We are all aware that the next version of Java is about to make its flashy entrance this July; We’ve seen the list of features it brings to the table and we are nothing less than anxious to take the JDK for a “test drive”. So why not do just that?
Even though the current build (127 at the time this post was written) is available for download, we must take into account that it is still under development, so don’t expect the binaries you download now to provide the same functionality and stability as the stable release which we will get to see in summer. However, you have an opportunity to get an early impression of how the new Java version will behave at your fingertips and you should definitely take advantage of it. Moreover, if you want to track the progress of the various projects composing JDK 7, you may want to subscribe to their mailing lists.
On January 13th 2011, Mark Reinhold – chief architect of the Java Platform Group at Oracle – announced on the jdk7-dev mailing list: “The JDK 7 Project has reached a major milestone: It is Feature-Complete. This means that all of the planned features have been implemented and integrated into the master forest, along with their unit tests, and all other planned tests have been written and run on a representative set of platforms”.
Without further ado, below is a step-by-step detailed description of downloading and setting up the latest JDK 7 build (for Debian/Windows/MacOS X) on your machine.
1. Download binaries from http://download.java.net/openjdk/jdk7/
Alternatively, open a terminal and type:
- for 32 bit OS:
- for 64 bit OS:
2. Run the previously downloaded self-extracting .bin file (first make sure you have executing permissions by chmodding those files to have +x access), by typing in the command line:
- for 32 bit OS
- for 64 bit OS
Accept the license agreement by writing “yes” in the command line and the JDK 7 will unpack itself in the same folder as the .bin file . You are required to press “enter” to finish unpacking.
3. Move the newly unpacked jdk1.7.0 folder to the /opt/jvm/ folder – creating /opt/jvm folder first:
sudo mkdir /opt/jvm ; sudo mv jdk1.7.0 /opt/jvm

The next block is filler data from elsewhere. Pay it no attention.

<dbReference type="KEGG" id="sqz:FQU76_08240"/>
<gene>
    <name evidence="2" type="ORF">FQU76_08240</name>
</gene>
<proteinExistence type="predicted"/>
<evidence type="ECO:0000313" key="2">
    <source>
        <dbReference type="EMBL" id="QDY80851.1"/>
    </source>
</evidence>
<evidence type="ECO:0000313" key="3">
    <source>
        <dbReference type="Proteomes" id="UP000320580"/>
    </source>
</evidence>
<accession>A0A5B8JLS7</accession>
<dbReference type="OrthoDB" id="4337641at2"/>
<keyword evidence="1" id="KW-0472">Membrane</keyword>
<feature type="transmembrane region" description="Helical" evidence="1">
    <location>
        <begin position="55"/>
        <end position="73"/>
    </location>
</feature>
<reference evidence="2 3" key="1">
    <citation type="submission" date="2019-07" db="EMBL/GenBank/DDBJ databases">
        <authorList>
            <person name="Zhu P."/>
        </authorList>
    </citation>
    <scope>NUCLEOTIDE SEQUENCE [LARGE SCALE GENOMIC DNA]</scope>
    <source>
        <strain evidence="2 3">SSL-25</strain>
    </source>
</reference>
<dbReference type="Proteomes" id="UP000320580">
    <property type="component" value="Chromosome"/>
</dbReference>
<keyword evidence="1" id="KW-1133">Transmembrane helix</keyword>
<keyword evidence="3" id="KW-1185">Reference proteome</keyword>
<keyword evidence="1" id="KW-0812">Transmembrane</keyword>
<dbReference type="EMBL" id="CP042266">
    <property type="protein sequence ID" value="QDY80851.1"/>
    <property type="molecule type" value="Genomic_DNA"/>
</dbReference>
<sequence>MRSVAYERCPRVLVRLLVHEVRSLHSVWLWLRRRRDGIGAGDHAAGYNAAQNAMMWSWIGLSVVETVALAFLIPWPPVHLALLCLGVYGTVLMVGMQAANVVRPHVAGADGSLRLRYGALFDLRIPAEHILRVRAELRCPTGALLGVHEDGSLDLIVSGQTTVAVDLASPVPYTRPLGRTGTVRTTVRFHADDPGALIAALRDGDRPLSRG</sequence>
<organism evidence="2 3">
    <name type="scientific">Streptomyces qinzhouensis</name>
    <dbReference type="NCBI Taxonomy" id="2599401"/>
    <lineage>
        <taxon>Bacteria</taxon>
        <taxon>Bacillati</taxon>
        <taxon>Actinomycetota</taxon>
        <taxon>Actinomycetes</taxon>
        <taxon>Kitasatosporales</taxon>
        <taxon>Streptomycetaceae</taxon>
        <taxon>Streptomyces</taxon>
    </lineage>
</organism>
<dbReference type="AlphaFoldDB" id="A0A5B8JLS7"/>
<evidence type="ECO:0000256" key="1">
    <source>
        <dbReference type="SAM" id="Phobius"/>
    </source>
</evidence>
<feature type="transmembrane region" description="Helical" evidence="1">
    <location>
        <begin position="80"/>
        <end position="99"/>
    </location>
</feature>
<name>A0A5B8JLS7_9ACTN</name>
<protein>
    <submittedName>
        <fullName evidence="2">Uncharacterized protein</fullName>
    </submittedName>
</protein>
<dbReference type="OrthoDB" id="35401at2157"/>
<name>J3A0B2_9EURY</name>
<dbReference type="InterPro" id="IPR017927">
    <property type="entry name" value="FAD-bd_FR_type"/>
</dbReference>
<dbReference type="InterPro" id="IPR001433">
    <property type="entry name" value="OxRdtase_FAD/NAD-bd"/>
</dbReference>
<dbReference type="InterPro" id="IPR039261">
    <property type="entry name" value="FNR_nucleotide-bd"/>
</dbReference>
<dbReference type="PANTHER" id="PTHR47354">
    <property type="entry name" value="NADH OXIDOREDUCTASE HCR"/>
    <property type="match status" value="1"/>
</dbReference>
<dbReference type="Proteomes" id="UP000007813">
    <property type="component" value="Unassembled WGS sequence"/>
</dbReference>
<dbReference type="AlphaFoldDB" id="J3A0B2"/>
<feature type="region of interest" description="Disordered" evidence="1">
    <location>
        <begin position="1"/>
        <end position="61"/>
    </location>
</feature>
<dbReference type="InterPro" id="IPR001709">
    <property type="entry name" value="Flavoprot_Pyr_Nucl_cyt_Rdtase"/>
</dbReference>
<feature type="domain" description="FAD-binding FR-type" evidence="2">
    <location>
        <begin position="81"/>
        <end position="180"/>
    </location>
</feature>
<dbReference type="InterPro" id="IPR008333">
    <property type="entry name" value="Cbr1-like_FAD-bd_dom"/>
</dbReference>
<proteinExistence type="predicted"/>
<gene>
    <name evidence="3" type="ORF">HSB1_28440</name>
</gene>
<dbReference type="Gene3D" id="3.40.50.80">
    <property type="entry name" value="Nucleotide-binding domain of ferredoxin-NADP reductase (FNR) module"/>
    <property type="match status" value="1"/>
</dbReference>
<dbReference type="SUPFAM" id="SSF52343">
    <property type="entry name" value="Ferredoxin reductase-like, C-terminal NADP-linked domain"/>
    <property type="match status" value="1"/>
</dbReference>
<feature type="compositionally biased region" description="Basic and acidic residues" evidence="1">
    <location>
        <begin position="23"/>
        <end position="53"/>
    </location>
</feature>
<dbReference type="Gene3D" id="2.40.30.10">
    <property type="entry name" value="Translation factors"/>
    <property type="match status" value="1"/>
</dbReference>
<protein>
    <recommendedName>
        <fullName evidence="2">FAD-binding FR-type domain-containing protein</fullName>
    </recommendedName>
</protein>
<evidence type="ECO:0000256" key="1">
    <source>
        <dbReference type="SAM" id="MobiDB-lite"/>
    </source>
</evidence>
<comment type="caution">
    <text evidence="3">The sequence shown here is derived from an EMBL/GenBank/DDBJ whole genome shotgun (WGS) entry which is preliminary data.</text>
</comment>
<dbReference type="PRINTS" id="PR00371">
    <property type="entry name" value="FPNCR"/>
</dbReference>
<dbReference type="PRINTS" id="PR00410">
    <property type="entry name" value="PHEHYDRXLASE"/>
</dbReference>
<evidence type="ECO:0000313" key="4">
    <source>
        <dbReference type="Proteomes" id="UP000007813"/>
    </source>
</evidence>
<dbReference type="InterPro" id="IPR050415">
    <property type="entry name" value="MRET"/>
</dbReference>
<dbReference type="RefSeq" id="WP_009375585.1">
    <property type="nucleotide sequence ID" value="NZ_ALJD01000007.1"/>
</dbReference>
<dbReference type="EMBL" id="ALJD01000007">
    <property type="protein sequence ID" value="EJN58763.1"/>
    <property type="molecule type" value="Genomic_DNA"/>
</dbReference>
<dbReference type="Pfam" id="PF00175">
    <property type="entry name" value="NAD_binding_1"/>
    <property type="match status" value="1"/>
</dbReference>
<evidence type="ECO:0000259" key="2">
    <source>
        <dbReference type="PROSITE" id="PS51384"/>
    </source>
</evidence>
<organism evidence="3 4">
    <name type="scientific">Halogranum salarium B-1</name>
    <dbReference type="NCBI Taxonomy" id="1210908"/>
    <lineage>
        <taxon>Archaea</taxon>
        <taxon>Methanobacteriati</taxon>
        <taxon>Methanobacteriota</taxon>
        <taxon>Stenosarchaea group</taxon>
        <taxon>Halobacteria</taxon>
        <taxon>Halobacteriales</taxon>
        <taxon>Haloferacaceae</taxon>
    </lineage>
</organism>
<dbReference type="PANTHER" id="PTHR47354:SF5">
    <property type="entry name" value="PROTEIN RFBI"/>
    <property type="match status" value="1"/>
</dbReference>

If you have more than one JDK’s installed, type:
sudo update-alternatives –-config java.
This will get you a list of the installed JDK’s and their indexes. To install JDK 7 you just type:
sudo update-alternatives –-install /usr/bin/java java /opt/jvm/jdk1.7.0/jre/bin/java 2
where 2 is the next unused index from the previous command. This should be repeated for javac and javadoc if you are going to use them via the command line. Finally check that the proper Java is installed by typing:
- Download binaries from: http://dlc.sun.com.edgesuite.net/jdk7/binaries/index.html
- Run the downloaded .exe file and go through the installation wizard, we recommend installing it to “C:\Java\jdk1.7.0_build<x>”
- Set JAVA_HOME & PATH environment variables: In the command line write:set JAVA_HOME=”C:\Java\jdk1.7.0″
NOTE: GUIs for setting path variables can be found here:
4. [OPTIONAL]run java -version & javac -version to check that they point to the correct jdk version
On 12 January 2011, Richard Mayhew wrote an article on The Server Side about the MacOS and JDK 7 tandem. He stated the following: “Just in case you didn’t know: wikis.sun.com has directions for building OpenJDK7 for MacOS. Also, code.google.com has a prebuilt JDK7 for 32-bit and 64-bit MacOS.” Following the links provided in this article you will be able to set up JDK 7 on your Mac OS.
You are now ready to start juggling with the new features which JDK 7 has to offer. You may test your code in your favourite text editor, or perhaps you wish to try Netbeans 7.0 Beta IDE which introduces language support for development to the Java SE 7 specification with the JDK 7 platform.
Enjoy! Dragos (our fantastic intern!), John, Ben & Martijn